# Design of Experiments Are The Work Horse of Quality Improvement

Posted by on Apr 26, 2020 in Design of Experiments, Quality Tools | 0 comments

The purpose of a design of experiments is to provide the most efficient and economical methods of reaching valid and relevant conclusions from the experiment being conducted.  As stated in previous blog posts, there are many experimental designs to chose from and in my opinion this is part of the problem.  The novice experimenter when faced with so many choices can become confused and overwhelmed.  Here are some of the designs available:

One-factor experiments:

• One-way  ANOVA completely randomized
• Randomized complete block design (RCBD) where each block contains all treatments and randomization is restricted within blocks
• Latin square design is generally used to eliminate two block effects by balancing out their contributions.

Screening experiments:

These experiments are used to study a large number of variables for the purpose of identifying the most important ones.  Some, such as Plackett-Burman designs can handle seven variables in eight experimental runs or eleven variables in twelve runs.  Screening designs use only two levels of each design factor and cannot resolve interactions between factors.

Two-level fractional factorial experiments

These designs are used to reduce the size of the experiments.  Lets say that after you conducted a Placket-Burman screening experiment, you were left with five significant factors  you want to study further.  If you were to run a full factorial, two-level experiment where every possible combination is ran, the design would be 2or 32 experimental runs without any replicates.  If the experiment was conducted at three levels, the design would be 35 or 243 experimental runs.  This could be very tedious requiring a lot of time and resources.  In order to overcome this problem and reduce the experiment to a more manageable size, a fraction of the full factorial experiment can be ran.  For instance, if a 1/2 fractional factorial experiment is ran for the 2experiment only 16 experimental runs would be required, for a 1/4 fraction, only 8 experimental runs, etc.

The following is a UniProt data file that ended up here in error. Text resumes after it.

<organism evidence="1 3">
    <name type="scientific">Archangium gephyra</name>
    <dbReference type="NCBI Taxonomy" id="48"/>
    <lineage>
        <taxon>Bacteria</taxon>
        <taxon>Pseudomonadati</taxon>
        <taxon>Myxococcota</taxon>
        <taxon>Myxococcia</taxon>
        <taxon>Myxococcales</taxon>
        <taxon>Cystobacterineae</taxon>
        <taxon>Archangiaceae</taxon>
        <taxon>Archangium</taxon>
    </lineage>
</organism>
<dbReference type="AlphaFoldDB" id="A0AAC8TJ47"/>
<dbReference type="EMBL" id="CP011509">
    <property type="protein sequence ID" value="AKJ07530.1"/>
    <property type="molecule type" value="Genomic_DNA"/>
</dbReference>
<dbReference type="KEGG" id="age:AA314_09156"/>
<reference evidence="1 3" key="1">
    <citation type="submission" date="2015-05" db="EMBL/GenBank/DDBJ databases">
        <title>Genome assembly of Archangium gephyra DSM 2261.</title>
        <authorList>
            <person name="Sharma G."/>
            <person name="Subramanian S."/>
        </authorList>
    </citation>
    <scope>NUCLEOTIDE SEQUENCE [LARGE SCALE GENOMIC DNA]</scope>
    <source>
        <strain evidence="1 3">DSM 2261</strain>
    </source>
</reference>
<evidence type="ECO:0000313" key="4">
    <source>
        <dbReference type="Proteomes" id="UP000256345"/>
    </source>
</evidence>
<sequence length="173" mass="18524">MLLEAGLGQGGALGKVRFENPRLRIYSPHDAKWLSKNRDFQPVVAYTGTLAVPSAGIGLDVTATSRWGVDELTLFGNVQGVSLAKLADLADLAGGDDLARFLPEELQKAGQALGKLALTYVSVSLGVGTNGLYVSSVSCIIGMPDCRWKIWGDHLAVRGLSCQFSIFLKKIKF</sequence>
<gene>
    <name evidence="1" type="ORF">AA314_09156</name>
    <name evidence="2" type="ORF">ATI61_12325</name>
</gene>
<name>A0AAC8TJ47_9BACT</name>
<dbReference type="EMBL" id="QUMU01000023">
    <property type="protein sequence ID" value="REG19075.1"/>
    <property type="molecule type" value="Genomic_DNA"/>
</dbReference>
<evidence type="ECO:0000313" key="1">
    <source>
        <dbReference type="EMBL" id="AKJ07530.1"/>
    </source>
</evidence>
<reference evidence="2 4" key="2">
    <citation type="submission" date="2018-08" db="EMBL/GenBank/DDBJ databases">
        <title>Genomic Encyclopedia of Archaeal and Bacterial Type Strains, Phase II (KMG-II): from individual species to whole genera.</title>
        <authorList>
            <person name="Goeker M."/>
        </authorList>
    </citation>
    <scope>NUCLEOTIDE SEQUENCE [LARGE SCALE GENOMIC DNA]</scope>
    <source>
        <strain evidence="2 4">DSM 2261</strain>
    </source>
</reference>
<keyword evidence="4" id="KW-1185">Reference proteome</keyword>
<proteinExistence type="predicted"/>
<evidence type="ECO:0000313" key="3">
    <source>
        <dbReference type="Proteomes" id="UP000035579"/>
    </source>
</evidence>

The problem with fractional factorial experiments is that because not all combinations are ran some of the information is lost and confounded with other effects, especially interactions.  Interactions exist between variables when the effect of one variable on the response depends on the level of another variable.  We normally overcome this problem by assuming that higher order interactions are not statistically significant and in most cases we are safe in this assumption.  My only experience where this higher-order interactions must be considered is in processes where a chemical reaction takes place.

Here is an example of the confounding that occurs.  Let say we’re looking at a 3-factor, 2-level experiment where A, B and C are the three factors being studied.  In a full-factorial experiment there would be eight experimental runs as shown below.  Run 1 would have all three factors set at the low level, run 2 would have factor A set at the high level, and B and C factors set at the low level and so on.  In addition to the three main factors, the experimental array shows the interactions.  The two-way interactions are AB, AC and BC.  There is also the three-way interaction, ABC.

It’s important to note that the interactions AB, AC, BC and ABC are the result of the analysis.  They are the result of setting the three-factors (low or high level) in each experimental run.  Looking at run 1, both A and B are low and indicated by -1.  The resultant interaction AB is the product of A (-1) and B (-1) or A times B = +1.  The three-way interaction is the product of all three factors and is A (-1) X B (-1) X C (-1) = (-1).

In a 1/2 fraction design four of the eight combinations would be run.  These four runs represent half of the total combinations that exist for three-factors at two-levels.

Showing the interactions for this half-fractions results in the following

Take a close look at column A and the BC interaction column, the signs are exactly the same.  The effects of those two columns are confounded which means we cannot separate the effect of A from that of the interaction BC.  The same goes for factor B and the AC interaction.  This is the drawback or problem that exists in using fractional-factorial experiments.

Full factorial experiments

Full factorial experiments measure the response at all combinations of factor levels and are broken down into two-level full factorial designs and general full factorial designs.  In a two-level design, each experimental factor is study at two levels, a low level and high level.  In a general full factorial design, the experimental factors can have any number of levels.  As an example, one factor may have two levels, another factor may have three levels and another factor may have five levels.  The experimental runs would include all combinations of these factor levels.

Choosing a design

When choosing a design there are basically two things to consider.  The first is how many experimental factors have you identified and at what levels will they need to be studied?  The second is how many experimental runs can you afford to perform?  This will include the cost of scrap incurred, the time it takes to conduct the experiment and the lost productivity, and the resources required to do the experiments.